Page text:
Is sergeant Patrick J. a true patriot?

I will not allow myself to be judged.

Either the sergeant is a real asshole, or he is the victim of a misunderstood corps spirit in the Bundeswehr.

However, I cannot judge what is true in this case, I only know the very different representations of both sides.

While Patrick J. probably also liked his military position of power (“let subordinates stand firm for no reason”), he seemed to have no problem with denouncing comrades as “right-wing extremists”.

In no case does these allegations seem to have withstood scrutiny, although Patrick J. has reported “dozens of comrades.”

On the other hand, of course, we do not know what these investigations by the Bundeswehr looked like.Perhaps there were really dozens of right-wing extremists in the unit, especially the KSK is in a rather high proportion.

Alone, I lack faith.I myself was with the Bundeswehr, and of course the armed forces of a country are not exactly a magnet for left-liberals… but I also do not believe in the representations in the media, which portray the Bundeswehr as a hotbed of far-right activities.

Of course, there are distinctive sayings, but special units in particular are a little different.However, the “sensitivities” have grown strongly recently. As normal conscripts, we sang songs that Mrs. von D. Leyen has now banned (the “Panzerlied” with all the stanzas as an example). Nevertheless, I did not meet a single right-wing radical during my 15 months in the Bundeswehr, and I came around quite a bit.

As I said, I do not want to take sides for or against Patrick J., but the question is when to classify a comrade as “right-wing radical” and report him.

This is certainly the case when anti-Semitic or clearly racist views come to light, or when the basic democratic order is clearly argued.But for some contemporaries, right-wing radicalism begins much earlier today…

And then it is also important in what context the “right-wing radicalism” expresses itself.Drunk in the Uffz home? Or with a clear mind in dealing with the comrades?

I know that being drunk is no excuse for Nazi sayings, but one should also consider whether one has not already said things in a mentally alittle changed state at some point in life…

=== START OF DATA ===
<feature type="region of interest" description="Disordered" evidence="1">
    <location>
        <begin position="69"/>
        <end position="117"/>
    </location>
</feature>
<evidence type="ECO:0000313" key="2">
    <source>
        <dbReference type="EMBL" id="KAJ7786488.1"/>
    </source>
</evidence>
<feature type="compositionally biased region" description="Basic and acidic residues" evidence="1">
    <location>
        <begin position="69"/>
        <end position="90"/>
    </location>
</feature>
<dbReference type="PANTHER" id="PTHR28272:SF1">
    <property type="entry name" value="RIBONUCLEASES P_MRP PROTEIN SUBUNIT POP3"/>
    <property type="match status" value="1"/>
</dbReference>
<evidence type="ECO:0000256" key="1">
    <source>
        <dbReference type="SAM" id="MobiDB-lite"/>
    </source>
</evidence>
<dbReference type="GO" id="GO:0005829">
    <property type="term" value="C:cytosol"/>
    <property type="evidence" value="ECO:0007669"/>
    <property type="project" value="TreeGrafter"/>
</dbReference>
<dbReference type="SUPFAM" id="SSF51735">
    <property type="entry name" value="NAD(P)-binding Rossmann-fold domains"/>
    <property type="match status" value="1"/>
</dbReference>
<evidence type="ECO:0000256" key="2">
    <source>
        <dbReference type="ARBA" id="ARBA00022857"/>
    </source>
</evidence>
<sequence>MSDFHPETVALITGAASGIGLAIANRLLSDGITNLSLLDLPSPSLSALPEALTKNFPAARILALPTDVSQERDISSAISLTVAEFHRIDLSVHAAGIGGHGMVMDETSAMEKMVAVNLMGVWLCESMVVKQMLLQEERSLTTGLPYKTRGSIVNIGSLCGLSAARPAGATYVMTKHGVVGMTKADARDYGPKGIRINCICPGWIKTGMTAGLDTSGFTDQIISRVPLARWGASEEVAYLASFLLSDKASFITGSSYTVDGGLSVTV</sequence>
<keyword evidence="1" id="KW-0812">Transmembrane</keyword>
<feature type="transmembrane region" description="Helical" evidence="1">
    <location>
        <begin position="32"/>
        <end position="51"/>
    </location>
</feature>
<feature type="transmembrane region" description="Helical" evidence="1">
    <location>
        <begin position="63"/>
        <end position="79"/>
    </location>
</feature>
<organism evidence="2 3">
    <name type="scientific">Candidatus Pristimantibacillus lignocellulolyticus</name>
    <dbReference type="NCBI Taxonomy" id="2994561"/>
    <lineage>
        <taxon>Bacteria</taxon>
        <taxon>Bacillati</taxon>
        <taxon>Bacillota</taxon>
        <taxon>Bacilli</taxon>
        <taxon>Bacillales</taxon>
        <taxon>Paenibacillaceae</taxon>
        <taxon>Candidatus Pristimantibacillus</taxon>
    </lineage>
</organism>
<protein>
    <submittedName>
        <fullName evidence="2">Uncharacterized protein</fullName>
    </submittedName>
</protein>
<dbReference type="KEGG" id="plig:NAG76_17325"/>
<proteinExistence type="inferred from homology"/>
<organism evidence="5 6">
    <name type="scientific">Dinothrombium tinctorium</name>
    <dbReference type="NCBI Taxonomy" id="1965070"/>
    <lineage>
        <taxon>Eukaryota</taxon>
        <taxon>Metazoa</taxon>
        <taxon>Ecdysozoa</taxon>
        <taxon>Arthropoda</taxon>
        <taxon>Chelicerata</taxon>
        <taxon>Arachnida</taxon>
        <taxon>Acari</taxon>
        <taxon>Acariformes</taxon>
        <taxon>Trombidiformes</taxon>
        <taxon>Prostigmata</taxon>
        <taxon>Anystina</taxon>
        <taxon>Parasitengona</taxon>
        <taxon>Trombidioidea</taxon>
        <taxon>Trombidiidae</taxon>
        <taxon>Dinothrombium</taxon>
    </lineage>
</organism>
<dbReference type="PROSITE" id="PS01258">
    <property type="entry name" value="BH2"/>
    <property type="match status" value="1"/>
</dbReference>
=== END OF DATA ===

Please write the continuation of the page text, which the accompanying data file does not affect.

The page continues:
Sounds like an apology for federal rights now, but it isn’t.I am in favour of immediately dismissing any soldier who is truly anti-Semite, racist or against the liberal-democratic basic order. Or any police officer, the situation in the police is often similar.

But just because a soldier or policeman in a suff or frustration sometimes drops a right saying, you don’t have to release him right away.A reminder certainly does in most cases.

On the other hand, there are cases in both the Bundeswehr and the police that are no longer justifiable, because radical right-wing ideas are clearly represented and everyday life is also lived in the daily routine.

And yes, even in these cases, comrades or colleagues were silent either for fear of reprisals or the misunderstood corps spirit.However, as a civilian, you also have to imagine what it is like to have to entrust your life to someone you have blackened before. Not a particularly unlikely constellation in both the Bundeswehr and the police…

Unfortunately, I can’t quite read the Mirror article as it’s only fully accessible to Spiegel Plus readers.Other online searches on the case were also unhelpful.

I shall therefore abstain from a final assessment simply because I do not have the facts to arrive at a reasoned assessment of who is right in the specific case, it is simply not really possible for outsiders to judge, not even for journalists of the European Mirror…

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